If Heat-pump Harvie has his way, honest Scottish working folk will no longer be able to afford the polish for their front steps. That will suit our trashocracy as it will put the electorate on the defensive against the government it choses. You criticise our hotel bills and we’ll take away the credit you need to fund your heat-pumps.
Having ditched communism, today’s high-end wire-pullers want to be able to flaunt their wealth. Humza’s £700 a night is an attempt to play in the big league. He can do that because only Holyrood has authority to curb such gross self-indulgence and he knows it will not do so. The House of Commons, for all its many faults, and despite the vanity and shallowness of so many of the “half-man, half-Hancock” people who sit as MPs post-Blair, is still able to discipline the likes of Margaret Ferrier. By contrast, Holyrood failed to do anything about the expensive antics of the lipless high-heeler who preceded Yousaf and who is now under investigation for possible crimes of a carpetbagging nature.
The question which arises is this: what on earth is the Opposition in Holyrood doing? Why do they look like seaweed too? Are they simply waiting to get their fingers in the same till? That, certainly, is the impression they give to the average beach-dweller on Great Todday.
More importantly, what is the British government doing? How is the Secretary of State for Scotland helping to preserve the civil right of Scots not to be plundered by regional wordlords – the digital equivalent of warlords – within a devolved United Kingdom? It is a form of gangsterism. The London elite stamped on the Kray brothers in the 1960s because they threatened polite society (Lord Boothby, for example). But they do not seem to have the same will to go after the carpet-baggers in Holyrood, who represent an equally potent threat to polite society. Is there something I do not know?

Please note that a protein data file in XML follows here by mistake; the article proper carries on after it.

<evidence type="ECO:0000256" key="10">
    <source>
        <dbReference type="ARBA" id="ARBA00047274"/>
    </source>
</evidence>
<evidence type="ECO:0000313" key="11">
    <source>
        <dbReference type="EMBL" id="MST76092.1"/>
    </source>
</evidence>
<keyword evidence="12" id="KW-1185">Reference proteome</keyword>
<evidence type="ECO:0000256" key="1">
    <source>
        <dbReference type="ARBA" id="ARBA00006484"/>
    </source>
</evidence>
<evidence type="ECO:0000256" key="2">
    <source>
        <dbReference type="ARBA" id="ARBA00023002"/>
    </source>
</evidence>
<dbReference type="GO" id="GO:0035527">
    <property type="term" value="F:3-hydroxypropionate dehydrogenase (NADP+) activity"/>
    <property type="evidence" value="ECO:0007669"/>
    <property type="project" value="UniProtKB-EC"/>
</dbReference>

I had just finished relieving the pressure on my question-mark key at the end of the last sentence when my phone rang. I picked up the receiver to hear a voice I did not recognise, calling from Lord Peatstack’s private office on the croft at Bentangaval on the breath-takingly beautiful west coast of Barra. “We know what you are writing,” the lady said in a conspiratorial voice. Before I could ask how she knew, she said: “We have only one word to suggest to you: ‘Tents’.” Click.
What on earth can this mean? Tents? Was this an oblique reference to Boy Scouts, or the Charlotte Square Book Festival? Then it dawned on me – tents! Yes! Was Alister Jack not “in tents” before he moved on to politics? I seem to remember he supplied marquees for marquises when their daughters were getting married. Could that be what he has in common with Mrs Murrell? After all, she had a tent placed rather ostentatiously on her front lawn for a couple of days earlier in the year.
Was she trying to make a statement about the joys of camping? Or were the two political opponents actually in bed together as far as poles and pegs are concerned? Did they share a concealed longing to escape from political meetings and hunker down together while the rain beat on the canvas above them and they relaxed together by swapping stories of integrated ground-sheets and the best way to sex-up compo rations on a primus stove?
Or was the Uddingston camp site only a publicity stunt? If so, I trust the landowner did not over-charge the police for occupying her ground during their stay in Uddingston. We must all keep in mind the principle of affordable government, and that includes affordable policing, affordable camping and affordable hotel bills for senior kilts in cities where wild camping is not permitted, even for carpet-baggers.
Republished by kind permission of Think Scotland. Hamish Gobson lives on the isle of Great Todday (Todaidh Mór) and features in Hating Tories: How Nicola Sturgeon Got into Government (1970-2007) – A Citizen’s Biography of a Driven Woman in a Drifting Parliament (Ian Mitchell, 2023) – available on Amazon.co.uk and also reviewed here by Tom Gallagher.